Also, I don’t drink alcohol, and people always want to buy you a beer. When you say “no” it can be interpreted as an insult. Especially by men who have already been drinking beer. The one time this happened to me, I bought a round of beer for everyone at the bar and drank a soda. No one cared. I wound up sleeping in the backyard of one of the guys at the bar.

  • What do you think will be the most difficult part of your trip? 

Social media was initially a challenge, but after several weeks I was posting photos and text each day and making other edits to my site as needed. Occasionally there’s a poor cell signal that delays the daily post.

It’s difficult facing the litter on the roads, the excessive heat of the desert, and the obstacles and barriers when trying to walk in a country that is not conducive to walking.

  • How far will you walk per day? 

About 15-25 miles per day. I’ve walked 25 miles on several occasions. I can go about 2.5 to 3 miles/hour while pushing the kart. The actual distance traveled depends on the terrain and weather. I’d never walked 18 miles in one day ever in my life before this journey started. After several weeks of walking, I did it almost every day.

  • What about your wife? 

We miss each other a lot! But, as she’s told me, she’s making the best of it. She has seven grandchildren, good friends, two book clubs, mah jongg games, and many, many books to read. We FaceTime pretty much every night.

I can’t say that she’s happy about me being away, but I do think she understands this is something that’s important to me. She knows I’ve done everything I could to prepare for the journey. I did not ask for permission, and she never raised an objection.

  • Are you crazy?

One of my friends told her doctor about my trip and he asked if I’d been evaluated. When I told my own primary care doctor about my planned journey during a pre-walk checkup, he thought it was a cool idea and made a few suggestions. That’s why I go to my own doctor instead of my friend’s doctor.

  • Are you carrying a backpack? 

Are you crazy?

I’m pushing a Runabout Kart designed by Roger Berg, who lives in Oregon. (“Kart” is his preferred spelling.) This is fast becoming the preferred walking cart used by long distance walkers. It was originally designed as a baby stroller, custom built by Rog to accommodate as many babies as need to be put in the cart. My model has been adapted, with a plywood base to which is bolted a 27 gallon plastic container. Rog put a smaller container in front of it, but I replaced it with a Stanley cooler,  secured with two heavy-duty bungee cords. When I soon realized I was pushing too much weight, I gave the Stanley cooler to a trucker I met, after which the balance was much better. The kart itself is a thing of beauty, and I’ve posted many photos of it in action. I wanted a vehicle that will not get flat tires and is built for optimum storage and technical superiority. This is it.

  • Coast to Coast?

Coast to Coast means Ocean to Ocean. I started from Southern California so as to avoid the Rockies, Lake Tahoe, the Sierras, etc. in the winter.

My proposed destination is Coney Island–Brooklyn is where I was born. But as I said before, I continue to re-evaluate my route all the time.

  • How did you prepare (physically) for this trip?

Pull-ups, pushups, squats, and planks. I walked 3 miles around Lake Merritt several times a week.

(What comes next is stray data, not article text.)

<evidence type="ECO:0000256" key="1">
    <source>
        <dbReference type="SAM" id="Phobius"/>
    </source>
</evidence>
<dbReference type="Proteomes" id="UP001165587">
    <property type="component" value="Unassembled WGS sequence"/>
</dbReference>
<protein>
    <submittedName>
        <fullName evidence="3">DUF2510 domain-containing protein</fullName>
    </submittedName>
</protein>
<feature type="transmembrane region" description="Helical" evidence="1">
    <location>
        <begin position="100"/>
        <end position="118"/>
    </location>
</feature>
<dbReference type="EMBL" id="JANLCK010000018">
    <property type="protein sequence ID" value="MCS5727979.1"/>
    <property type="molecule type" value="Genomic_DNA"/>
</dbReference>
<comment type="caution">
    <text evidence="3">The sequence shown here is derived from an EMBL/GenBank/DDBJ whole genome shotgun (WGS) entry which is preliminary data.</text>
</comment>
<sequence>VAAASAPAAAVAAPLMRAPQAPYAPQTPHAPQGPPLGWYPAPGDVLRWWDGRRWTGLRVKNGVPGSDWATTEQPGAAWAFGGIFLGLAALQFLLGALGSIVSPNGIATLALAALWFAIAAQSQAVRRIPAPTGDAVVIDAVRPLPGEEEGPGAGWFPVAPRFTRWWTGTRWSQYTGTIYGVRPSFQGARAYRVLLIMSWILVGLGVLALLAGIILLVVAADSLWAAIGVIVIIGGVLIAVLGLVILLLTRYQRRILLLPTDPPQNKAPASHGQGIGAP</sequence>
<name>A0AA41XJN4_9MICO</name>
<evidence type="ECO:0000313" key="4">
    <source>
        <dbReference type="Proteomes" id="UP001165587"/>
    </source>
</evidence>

• Aren’t you afraid you’ll look like a homeless person, and people will treat you as one?

Frankly, I don’t think most people will make this mistake, even though in a way I am homeless. I don’t smoke, I have all of my teeth, and I’m wearing an $80 Tilley hat. After what I saw along the Santa Ana River Trail, however, I’d consider myself in the company of a large and growing segment of the American population.

  • Will you write another book when this walk is over?

Maybe. It’s too early to say.

  • What first-world problems do you anticipate for yourself?

Staying in 1-star hotels. Drinking tap water. Mosquitoes. Scarcity of steel-cut oatmeal.

  • You had serious problems in the Mojave Desert.

Yes, I almost died, but was rescued by angels. You can read about this in my posts of those days. Having to be rescued is a humbling experience. I accepted a ride to Kingman, AZ, skipping a little over 100 miles of trail. The alternative was dire, so I made the right decision. If possible, I will make up those miles in the desert during the second leg of my walk.

  • Will you be accepting other rides in the future?

This is a very long journey, and I did not anticipate accepting even one ride. Other walkers have accepted rides for a variety of reasons: personal safety, severe weather conditions, health issues, and walking “trails” that are impossible to negotiate with a cart or stroller. In Superior, CA, I took a ride through a tunnel that was too narrow to walk through. When I was in Flagstaff, I could not find a viable route out of town, so I hopped on a Greyhound bus to Phoenix, 150 miles south, where I continued my journey east. So, perhaps “yes.”

  • Do you think you’ll be arrested by the police for…something?

My first encounter with the police turned into an incredibly positive experience. My second encounter, with a Highway Patrol officer, impacted my planned route and resulted in the relocation of my walk south to Phoenix. I do expect to meet more law enforcement officers along the way. We’ll see what happens–there are many miles to go.

  • Will you be taking days off from walking? How about sightseeing?

I’ll occasionally take a day off for rest and recovery, but not on a scheduled basis. I don’t plan to visit any special sights. But remember: I’m seeing new and amazing things every day. Each day that I’m not walking means my arrival on the East Coast will be delayed. I have a life to get back to!

(Although I prepared as best I could, I was not able to finish the Journey on my first attempt because of the extreme heat I encountered. I applaud every person who has ever attempted the trip, and continue to applaud those few who have succeeded. I will continue to document the hazards, barriers, impediments, and road-blocks that prevent walkers from completing this journey.)